North Korea nuclear test ‘slap in the face’ for China

Editor’s Note: Mike Chinoy is a former CNN senior international correspondent and served as CNN Beijing bureau chief from 1987 to 1995. He’s the author of “Meltdown: The inside story of the North Korean nuclear crisis” and “The Last P.O.W.”

Story highlights

North Korea's nuclear test "extremely worrying" for region, says Mike Chinoy

U.S. has few viable options for dealing with North Korea

Chinoy says Beijing is likely to be angered by test

Hong Kong CNN  — 

North Korea has pushed the button on its fourth underground nuclear test, claiming to have detonated a hydrogen bomb in the northeast of the country.

It’s a device more powerful than any the country has tested before and the move threatens to undermine an already fragile security situation in the region. How will the latest move by Kim Jong Un, North Korea’s young and unpredictable leader, play out?

Here’s an edited Q & A with analyst Mike Chinoy, a former CNN senior international correspondent and the author of “Meltdown: The inside story of the North Korean nuclear crisis.”

How North Korea’s nuclear program went from threats to reality

How worried should we be?

The bottom line is that a hydrogen bomb, if that’s what it is, is a much more powerful device than a more simple plutonium or uranium bomb, and that’s worrying.

Moreover, every time they do a test they improve the quality of what they can do and one of their main goals has been to miniaturize a device so they can put a warhead on a missile with a longer range.

We don’t for sure that they’ve reached that point that but every test is a major step forward and the North Korean nuclear scientists will be assessing the lessons and figuring out the next step.

TIMELINE: How North Korea went nuclear

Can we independently verify North Korea’s test claims?

The South Koreans and the Americans have … technology that monitors the air for trace elements, radiation. There are things they can use but we may never know 100% and it may take a little time to figure it out.

We don’t know how successful it was but if North Korea says it’s a hydrogen bomb and you’re making your calculations on how to respond, at this stage, there’s no reason not to assume that it wasn’t successfully done.

This is all moving in a direction that’s got to be extremely worrying for everyone in the region.

Does North Korea really have an H-bomb?

How is China – its long-term ally – likely to react?

It’s a real slap in the face to the Chinese and Beijing has got to be absolutely furious.

There was a period when the Chinese were really angry with the Koreans but some months ago there were signs of a clear shift in the Chinese approach. They sent a senior official, Liu Yunshan, to a big military parade in October, standing right next to Kim Jong Un. It was all smiles.

We may have seen a precursor of this with the bizarre case of the all-girl band who canceled their China tour. They came to Beijing just as Kim announced they had a hydrogen bomb capability.

Clearly, the North Koreans are not weak and vulnerable to Chinese pressure. Or they calculate that the Chinese are not going to do enough to make a difference and I think they are right.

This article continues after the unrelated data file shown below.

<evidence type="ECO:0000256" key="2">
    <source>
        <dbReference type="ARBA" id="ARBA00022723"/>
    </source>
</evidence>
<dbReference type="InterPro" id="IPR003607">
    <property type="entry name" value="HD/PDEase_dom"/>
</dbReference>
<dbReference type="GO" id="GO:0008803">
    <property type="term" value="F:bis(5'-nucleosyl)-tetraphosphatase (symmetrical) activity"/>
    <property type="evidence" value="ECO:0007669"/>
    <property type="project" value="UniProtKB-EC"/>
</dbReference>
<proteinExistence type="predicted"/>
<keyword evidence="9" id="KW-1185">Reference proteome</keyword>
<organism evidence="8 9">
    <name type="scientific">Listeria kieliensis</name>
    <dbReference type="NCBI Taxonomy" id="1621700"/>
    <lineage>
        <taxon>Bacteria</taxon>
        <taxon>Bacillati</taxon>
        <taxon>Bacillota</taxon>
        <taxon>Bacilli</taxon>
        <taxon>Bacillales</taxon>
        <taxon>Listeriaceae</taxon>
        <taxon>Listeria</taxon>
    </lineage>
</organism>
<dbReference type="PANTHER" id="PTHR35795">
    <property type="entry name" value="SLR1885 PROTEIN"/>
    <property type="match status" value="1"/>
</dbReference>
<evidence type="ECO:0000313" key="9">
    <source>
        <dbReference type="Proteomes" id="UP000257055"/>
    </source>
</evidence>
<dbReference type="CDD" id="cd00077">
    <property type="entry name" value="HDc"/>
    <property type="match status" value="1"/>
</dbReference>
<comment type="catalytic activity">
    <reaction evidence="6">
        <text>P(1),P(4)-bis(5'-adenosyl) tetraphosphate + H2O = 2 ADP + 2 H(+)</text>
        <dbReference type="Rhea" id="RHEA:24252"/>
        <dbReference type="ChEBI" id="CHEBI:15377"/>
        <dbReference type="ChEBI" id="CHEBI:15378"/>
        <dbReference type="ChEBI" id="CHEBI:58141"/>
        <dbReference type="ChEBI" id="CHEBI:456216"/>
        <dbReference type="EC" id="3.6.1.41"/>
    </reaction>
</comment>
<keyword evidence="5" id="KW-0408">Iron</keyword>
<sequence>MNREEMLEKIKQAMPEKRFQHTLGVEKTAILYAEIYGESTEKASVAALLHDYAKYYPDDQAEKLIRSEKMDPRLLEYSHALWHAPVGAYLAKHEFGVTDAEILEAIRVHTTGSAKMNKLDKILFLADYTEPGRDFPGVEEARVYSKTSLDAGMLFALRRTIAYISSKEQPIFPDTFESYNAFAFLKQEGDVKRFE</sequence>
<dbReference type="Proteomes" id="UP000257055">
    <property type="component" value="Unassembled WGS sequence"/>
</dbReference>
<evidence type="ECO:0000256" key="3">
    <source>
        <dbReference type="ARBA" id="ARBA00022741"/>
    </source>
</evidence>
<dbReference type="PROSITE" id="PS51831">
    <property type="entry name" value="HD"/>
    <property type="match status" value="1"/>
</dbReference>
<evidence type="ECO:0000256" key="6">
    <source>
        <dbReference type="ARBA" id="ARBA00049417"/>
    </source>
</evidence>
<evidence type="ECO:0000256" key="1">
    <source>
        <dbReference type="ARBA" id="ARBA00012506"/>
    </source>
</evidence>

President Xi Jinping has a huge amount on his plate. He has an anti-corruption campaign, a slowing economy, domestic discontent and he’s got tensions brewing with many of China’s neighbors and the United States.

In the end the Chinese calculus is that instability in North Korea is more dangerous than a North Korea with bombs.

Why does North Korea want a nuclear bomb?

I would say the last thing the North Korean regime is suicidal. They’re not going to – out of the blue – drop a bomb on California. What this is designed to do is to send a message to everybody: Don’t mess with us.

Equally, what they would like is recognition, legitimacy and some kind of peace treaty with the United States.

But they want it on their own terms and they’ve said to the U.S: We’re willing to talk to you but we’re not going to do it with preconditions.

The U.S. says the only basis for negotiations is to discuss how to get rid of the North’s nuclear capability.

What action could the United States take?

From the U.S. point of view, what are the choices?

You can go to war with North Korea, which has its obvious drawbacks. You can try sanctions, which have to hurt the North Korean economy to some degree, but there’s no evidence that it’s produced a positive change in the way the regime behaves.

Even if you ratchet things up, it’s not going to change the North’s behavior. The regime doesn’t care if people suffer.

What does that leave you with? Politics of outreach to North Korea under these circumstances in an election year are virtually impossible.

The odds are that the North will carry on and each time they do this, their nuclear capabilities grow. So while everyone else is focusing on ISIS, Saudi Arabia and Iran and Donald Trump, Kim Jong Un is gradually building up a nuclear arsenal.

The more he has, the more it might be tempting to sell that capability to bad actors. It’s a very bad situation and unfortunately, I don’t see any good outcomes.

As told to CNN’s Katie Hunt in Hong Kong